The proposed regulations require taxpayers to account for foreign tax redeterminations of foreign subsidiaries on an amended return that reflects the revised foreign taxes deemed paid under Code Sec. 960 and any changes to the taxpayer’s U.S. tax liability. This reflects the repeal of the pooling mechanism to account for redeterminations of foreign taxes.
A transition rule provides that post-2017 redeterminations of pre-2018 foreign income taxes must be made by adjusting the foreign corporation’s taxable income and earnings and profits and post-1986 undistributed earnings and income taxes in the pre-2018 year to which the redetermined foreign taxes relate. The proposed regulations also provide that the foreign tax redetermination rules cover situations in which the foreign tax redetermination affects whether or not the CFC qualifies for the high-tax exceptions under GILTI and subpart F.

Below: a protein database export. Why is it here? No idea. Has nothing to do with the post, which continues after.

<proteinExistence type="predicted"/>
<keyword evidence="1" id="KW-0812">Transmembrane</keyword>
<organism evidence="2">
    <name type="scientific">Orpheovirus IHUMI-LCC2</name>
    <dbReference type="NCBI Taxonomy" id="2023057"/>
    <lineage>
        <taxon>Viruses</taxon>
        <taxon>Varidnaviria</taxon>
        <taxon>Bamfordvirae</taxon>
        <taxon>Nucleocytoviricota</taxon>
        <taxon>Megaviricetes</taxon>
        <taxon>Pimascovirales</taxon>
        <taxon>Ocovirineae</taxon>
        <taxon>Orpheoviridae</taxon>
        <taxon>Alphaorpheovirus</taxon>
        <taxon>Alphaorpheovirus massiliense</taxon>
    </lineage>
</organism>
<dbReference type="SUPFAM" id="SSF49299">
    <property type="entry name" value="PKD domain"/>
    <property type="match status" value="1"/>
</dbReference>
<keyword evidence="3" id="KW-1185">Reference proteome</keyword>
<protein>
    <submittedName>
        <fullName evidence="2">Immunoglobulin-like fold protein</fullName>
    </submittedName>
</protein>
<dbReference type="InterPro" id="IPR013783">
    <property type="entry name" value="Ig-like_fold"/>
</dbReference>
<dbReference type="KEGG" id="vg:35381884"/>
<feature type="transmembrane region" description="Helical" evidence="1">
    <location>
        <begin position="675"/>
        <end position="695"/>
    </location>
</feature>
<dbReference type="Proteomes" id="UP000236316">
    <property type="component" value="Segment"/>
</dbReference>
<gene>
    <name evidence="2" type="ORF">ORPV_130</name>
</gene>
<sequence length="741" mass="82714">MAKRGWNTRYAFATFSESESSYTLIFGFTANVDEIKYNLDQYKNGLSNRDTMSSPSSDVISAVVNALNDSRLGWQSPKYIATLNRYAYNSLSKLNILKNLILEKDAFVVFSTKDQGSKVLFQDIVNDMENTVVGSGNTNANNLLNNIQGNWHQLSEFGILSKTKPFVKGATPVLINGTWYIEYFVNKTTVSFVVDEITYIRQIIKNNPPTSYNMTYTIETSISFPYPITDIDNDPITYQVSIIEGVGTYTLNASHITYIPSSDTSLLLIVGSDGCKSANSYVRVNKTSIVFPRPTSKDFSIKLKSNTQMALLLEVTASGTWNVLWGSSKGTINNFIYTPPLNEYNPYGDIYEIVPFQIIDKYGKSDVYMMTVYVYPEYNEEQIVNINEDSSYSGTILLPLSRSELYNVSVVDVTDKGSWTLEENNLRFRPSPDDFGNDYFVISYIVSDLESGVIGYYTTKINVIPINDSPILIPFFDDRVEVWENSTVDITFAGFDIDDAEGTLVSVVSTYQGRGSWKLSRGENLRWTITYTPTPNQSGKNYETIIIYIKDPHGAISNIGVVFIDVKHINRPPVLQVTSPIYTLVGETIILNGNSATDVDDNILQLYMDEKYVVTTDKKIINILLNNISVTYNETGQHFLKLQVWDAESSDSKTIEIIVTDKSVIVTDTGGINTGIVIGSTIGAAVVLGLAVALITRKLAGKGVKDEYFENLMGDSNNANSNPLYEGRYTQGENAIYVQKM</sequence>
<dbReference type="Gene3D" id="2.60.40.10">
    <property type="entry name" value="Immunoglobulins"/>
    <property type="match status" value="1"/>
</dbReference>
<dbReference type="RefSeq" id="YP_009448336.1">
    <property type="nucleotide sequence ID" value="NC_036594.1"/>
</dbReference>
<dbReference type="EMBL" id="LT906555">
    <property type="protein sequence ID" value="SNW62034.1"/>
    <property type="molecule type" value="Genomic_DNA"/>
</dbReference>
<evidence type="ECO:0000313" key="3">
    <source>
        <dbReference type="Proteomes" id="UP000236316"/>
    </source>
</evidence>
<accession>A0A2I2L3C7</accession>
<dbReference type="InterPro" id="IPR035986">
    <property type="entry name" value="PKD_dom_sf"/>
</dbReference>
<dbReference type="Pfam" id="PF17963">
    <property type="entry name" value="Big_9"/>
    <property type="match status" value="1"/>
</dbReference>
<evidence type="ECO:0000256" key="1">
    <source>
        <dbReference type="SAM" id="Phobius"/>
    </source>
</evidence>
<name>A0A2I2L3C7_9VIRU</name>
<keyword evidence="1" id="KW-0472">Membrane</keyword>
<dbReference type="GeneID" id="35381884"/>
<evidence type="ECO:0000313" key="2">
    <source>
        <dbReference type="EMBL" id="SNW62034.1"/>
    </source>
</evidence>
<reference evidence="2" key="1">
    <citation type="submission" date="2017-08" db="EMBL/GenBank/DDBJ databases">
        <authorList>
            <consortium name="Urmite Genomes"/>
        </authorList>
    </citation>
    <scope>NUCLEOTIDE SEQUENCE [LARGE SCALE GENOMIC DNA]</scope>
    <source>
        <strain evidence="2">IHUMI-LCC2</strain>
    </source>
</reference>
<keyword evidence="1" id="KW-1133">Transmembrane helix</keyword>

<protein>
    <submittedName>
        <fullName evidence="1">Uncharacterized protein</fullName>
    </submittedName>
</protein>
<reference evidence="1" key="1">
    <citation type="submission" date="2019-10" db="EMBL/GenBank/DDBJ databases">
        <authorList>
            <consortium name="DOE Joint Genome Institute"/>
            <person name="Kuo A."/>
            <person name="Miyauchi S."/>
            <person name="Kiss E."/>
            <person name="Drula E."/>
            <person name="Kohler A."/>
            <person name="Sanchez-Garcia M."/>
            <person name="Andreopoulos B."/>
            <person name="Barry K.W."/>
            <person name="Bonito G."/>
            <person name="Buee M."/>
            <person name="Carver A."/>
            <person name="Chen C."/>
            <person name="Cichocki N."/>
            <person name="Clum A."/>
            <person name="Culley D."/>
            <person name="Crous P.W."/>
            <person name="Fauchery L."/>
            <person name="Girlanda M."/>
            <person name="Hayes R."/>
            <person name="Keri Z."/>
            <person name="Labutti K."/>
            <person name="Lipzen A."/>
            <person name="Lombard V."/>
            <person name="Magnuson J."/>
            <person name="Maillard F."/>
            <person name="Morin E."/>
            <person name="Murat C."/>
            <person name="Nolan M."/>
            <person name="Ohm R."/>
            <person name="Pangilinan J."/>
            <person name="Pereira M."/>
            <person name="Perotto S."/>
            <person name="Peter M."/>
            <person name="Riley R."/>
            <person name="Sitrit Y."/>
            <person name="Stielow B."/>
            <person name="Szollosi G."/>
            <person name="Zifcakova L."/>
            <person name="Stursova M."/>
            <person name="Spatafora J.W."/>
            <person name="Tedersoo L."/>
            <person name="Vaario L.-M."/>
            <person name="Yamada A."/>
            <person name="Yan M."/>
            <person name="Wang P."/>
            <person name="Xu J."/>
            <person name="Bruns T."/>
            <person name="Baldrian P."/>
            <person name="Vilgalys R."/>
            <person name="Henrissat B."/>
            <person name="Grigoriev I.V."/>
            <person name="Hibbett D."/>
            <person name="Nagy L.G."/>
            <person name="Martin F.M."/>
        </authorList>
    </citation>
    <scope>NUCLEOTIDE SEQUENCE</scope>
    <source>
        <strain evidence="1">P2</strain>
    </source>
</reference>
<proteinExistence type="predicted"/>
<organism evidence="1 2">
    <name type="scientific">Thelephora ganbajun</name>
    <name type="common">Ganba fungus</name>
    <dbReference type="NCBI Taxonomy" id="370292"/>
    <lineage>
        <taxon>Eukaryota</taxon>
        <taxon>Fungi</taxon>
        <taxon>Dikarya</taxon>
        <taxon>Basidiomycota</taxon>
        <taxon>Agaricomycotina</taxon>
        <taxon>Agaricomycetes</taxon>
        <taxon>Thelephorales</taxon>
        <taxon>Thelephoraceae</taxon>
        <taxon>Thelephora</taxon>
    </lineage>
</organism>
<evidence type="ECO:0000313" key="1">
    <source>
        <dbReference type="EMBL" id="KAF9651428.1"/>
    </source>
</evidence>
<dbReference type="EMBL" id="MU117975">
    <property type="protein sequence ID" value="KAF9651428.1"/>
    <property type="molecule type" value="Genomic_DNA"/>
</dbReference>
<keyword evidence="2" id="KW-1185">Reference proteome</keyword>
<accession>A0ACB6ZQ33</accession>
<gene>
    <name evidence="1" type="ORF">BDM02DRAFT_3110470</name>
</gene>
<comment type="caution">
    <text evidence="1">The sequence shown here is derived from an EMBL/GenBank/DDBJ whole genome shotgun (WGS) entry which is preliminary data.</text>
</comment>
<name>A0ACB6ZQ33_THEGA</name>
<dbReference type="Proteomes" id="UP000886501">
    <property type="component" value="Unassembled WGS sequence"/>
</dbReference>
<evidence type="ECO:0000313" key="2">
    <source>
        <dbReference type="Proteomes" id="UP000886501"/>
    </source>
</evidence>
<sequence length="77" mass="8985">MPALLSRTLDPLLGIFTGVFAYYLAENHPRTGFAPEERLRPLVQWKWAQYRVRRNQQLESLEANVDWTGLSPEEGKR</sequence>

Additional provisions in the proposed regulations:
The proposed regulations are generally proposed to apply to tax years that end on or after the date the proposed regulations are filed in the Federal Register, with exceptions. For example, the rules for R&E expenses are proposed to apply to tax years beginning after Dec. 31, 2019. However taxpayers on the sales method for tax years beginning after Dec. 31, 2017, and before Jan. 1, 2020, may rely on the proposed regulations if the rules are applied consistently. Thus, a taxpayer on the sales method for its tax year beginning in 2018 may rely on the proposed regulation, but must also apply the sales method (relying on the proposed regulation) for its tax year beginning in 2019.
This publication is distributed for informational purposes only, with the understanding that Doeren Mayhew is not rendering legal, accounting, or other professional opinions on specific facts for matters, and, accordingly, assumes no liability whatsoever in connection with its use. Should the reader have any questions regarding any of the news articles, it is recommended that a Doeren Mayhew representative be contacted.